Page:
|The Music School of Delaware Jazz Choir Director, Marty Lassman|
Can you tell us the differences between leading a jazz choir versus a traditional choir? Are there different techniques for singers to learn?
Firstly, thanks for these questions! I should realize that what seems obvious to me is sometimes not as intuitive for non-jazzers. Leading a jazz choir has many similarities to leading a traditional choir, except that in the performance, the focus is on the singers not the director/conductor. The ‘European-based’ method of choirs that we have inherited in our country focuses on how the conductor will interpret the written score.
However, the U.S. model is built upon the concept of independence and freedom, so jazz allows the singer/performer to interpret the music based upon their own experiences and level of expertise with the genre. The novice can sing simple riffs and show off the beauty of their voice. The more experienced jazzer can also use scales, licks and sequences to take the listener into unexpected and delightful aural places.
As for the singing techniques, there are differing opinions. But I agree with Dr. Paul Rardin (who now directs choirs at Temple) who is knowledgeable in both traditional and jazz music. He teaches that tone production is the same for both styles with two exceptions. We sing jazz with the soft pallet dropped (unlike classical music) and with vibrato only used in solos and only for a deliberate effect. There are techniques that we all know from pop music – which originated in jazz – that we use, but basic tone production remains the same. Some directors prefer a brighter vocal tone but I do not. I prefer a traditional non-vibrato choir sound so we can sing in tune on ensemble sections.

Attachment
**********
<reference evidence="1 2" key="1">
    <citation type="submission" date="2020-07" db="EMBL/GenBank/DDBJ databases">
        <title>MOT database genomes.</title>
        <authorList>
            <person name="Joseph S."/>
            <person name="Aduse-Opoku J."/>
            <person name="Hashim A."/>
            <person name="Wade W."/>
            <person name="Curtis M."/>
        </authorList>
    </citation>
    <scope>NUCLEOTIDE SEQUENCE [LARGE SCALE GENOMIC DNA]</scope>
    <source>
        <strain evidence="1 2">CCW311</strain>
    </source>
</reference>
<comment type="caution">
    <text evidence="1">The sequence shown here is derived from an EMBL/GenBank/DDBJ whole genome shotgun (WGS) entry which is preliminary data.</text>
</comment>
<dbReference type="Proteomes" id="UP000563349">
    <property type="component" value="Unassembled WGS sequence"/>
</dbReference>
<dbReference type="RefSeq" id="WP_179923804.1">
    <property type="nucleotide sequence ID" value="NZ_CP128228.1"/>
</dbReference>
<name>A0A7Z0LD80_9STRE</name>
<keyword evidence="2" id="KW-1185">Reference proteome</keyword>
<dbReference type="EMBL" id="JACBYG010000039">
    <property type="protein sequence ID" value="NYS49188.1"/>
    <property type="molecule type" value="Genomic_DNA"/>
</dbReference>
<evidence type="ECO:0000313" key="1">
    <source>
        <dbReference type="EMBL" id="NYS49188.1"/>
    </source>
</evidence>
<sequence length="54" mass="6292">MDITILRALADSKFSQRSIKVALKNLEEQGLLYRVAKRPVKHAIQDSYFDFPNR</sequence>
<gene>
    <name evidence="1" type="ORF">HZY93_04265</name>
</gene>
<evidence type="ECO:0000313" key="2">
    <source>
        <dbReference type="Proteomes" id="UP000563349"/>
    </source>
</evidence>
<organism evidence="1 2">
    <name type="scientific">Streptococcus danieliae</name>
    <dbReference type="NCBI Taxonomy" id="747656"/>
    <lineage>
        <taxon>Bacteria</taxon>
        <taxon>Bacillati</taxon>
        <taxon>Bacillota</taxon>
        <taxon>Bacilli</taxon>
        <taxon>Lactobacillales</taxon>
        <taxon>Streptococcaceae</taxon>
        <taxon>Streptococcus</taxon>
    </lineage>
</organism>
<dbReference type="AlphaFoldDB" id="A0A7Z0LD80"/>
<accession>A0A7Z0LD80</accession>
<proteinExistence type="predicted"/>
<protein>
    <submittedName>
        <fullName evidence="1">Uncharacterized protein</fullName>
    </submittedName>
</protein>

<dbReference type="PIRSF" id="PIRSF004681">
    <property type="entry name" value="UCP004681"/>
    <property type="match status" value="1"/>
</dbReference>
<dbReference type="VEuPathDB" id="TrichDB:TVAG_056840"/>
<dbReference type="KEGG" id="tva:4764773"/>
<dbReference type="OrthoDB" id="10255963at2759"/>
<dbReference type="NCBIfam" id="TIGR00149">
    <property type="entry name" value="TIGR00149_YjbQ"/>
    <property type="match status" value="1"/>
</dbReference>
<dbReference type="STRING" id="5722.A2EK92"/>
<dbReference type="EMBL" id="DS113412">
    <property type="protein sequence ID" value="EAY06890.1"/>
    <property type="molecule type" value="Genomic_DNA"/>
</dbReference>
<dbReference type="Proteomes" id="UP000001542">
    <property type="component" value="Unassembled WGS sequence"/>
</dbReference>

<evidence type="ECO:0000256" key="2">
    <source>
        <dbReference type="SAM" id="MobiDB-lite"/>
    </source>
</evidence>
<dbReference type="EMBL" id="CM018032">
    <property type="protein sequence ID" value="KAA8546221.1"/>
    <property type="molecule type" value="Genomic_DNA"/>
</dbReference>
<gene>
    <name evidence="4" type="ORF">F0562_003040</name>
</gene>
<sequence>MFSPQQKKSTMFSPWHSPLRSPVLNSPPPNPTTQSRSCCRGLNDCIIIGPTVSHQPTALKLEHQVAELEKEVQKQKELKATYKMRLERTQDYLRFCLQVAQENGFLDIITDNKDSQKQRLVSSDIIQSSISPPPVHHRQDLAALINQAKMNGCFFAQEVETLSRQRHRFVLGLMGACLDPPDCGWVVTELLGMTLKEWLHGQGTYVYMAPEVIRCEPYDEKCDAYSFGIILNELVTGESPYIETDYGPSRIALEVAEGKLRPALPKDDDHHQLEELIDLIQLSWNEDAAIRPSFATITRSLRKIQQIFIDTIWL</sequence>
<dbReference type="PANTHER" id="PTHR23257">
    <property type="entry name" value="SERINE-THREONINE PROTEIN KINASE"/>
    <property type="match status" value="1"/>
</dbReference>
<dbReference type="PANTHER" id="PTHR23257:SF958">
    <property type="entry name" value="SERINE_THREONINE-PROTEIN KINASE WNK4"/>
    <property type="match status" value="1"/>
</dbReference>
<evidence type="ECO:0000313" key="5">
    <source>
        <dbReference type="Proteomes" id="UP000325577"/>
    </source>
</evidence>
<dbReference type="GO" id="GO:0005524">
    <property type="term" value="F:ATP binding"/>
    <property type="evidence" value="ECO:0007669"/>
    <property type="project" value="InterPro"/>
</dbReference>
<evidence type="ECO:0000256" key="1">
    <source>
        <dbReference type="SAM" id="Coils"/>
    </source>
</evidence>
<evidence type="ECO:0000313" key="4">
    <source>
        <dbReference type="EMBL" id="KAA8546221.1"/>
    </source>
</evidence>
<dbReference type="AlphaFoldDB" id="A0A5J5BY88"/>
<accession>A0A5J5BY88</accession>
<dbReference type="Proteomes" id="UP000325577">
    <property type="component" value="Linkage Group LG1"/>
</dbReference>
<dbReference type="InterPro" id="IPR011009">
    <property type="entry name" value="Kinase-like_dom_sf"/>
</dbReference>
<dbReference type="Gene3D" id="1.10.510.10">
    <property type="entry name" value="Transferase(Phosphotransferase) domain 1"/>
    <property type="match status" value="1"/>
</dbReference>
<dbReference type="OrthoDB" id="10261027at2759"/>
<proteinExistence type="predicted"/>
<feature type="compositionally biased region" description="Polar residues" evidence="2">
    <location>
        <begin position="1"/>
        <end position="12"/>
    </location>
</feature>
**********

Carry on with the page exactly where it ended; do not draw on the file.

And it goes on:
Can you give us examples of music you plan to include in the choirs' repertoires?
I am waiting to see what our voicing will be before choosing repertoire – we can adapt to anything – but I intend to include newly composed as well as standard pieces. Members can expect to sing in swing style, Latin (e.g., Bossa Nova) and funk. No one needs prior experience. The complexity of the music will be based upon the level of musicianship we have in the ensembles. We may also sing a few standards in unison, which will provide more opportunities for improvisation.
What are the main things that students should know when preparing to audition for the jazz choirs?
I’ll be listening for the ability to sing in tune and rhythmically. Our unisons must be true unisons. I’m also listening for beautiful tone production. I’m not going to be upset if someone sings wrong notes or words, as long as those notes are in tune and on time. I’m not asking for improvisation as a requirement. Most non-jazzers are terrified to improvise. It is not simply ‘singing what you want.’ There are flexible rules and learnable techniques. I will teach easy ways to get started, so that each singer’s confidence and abilities will grow.
How does the audition process work?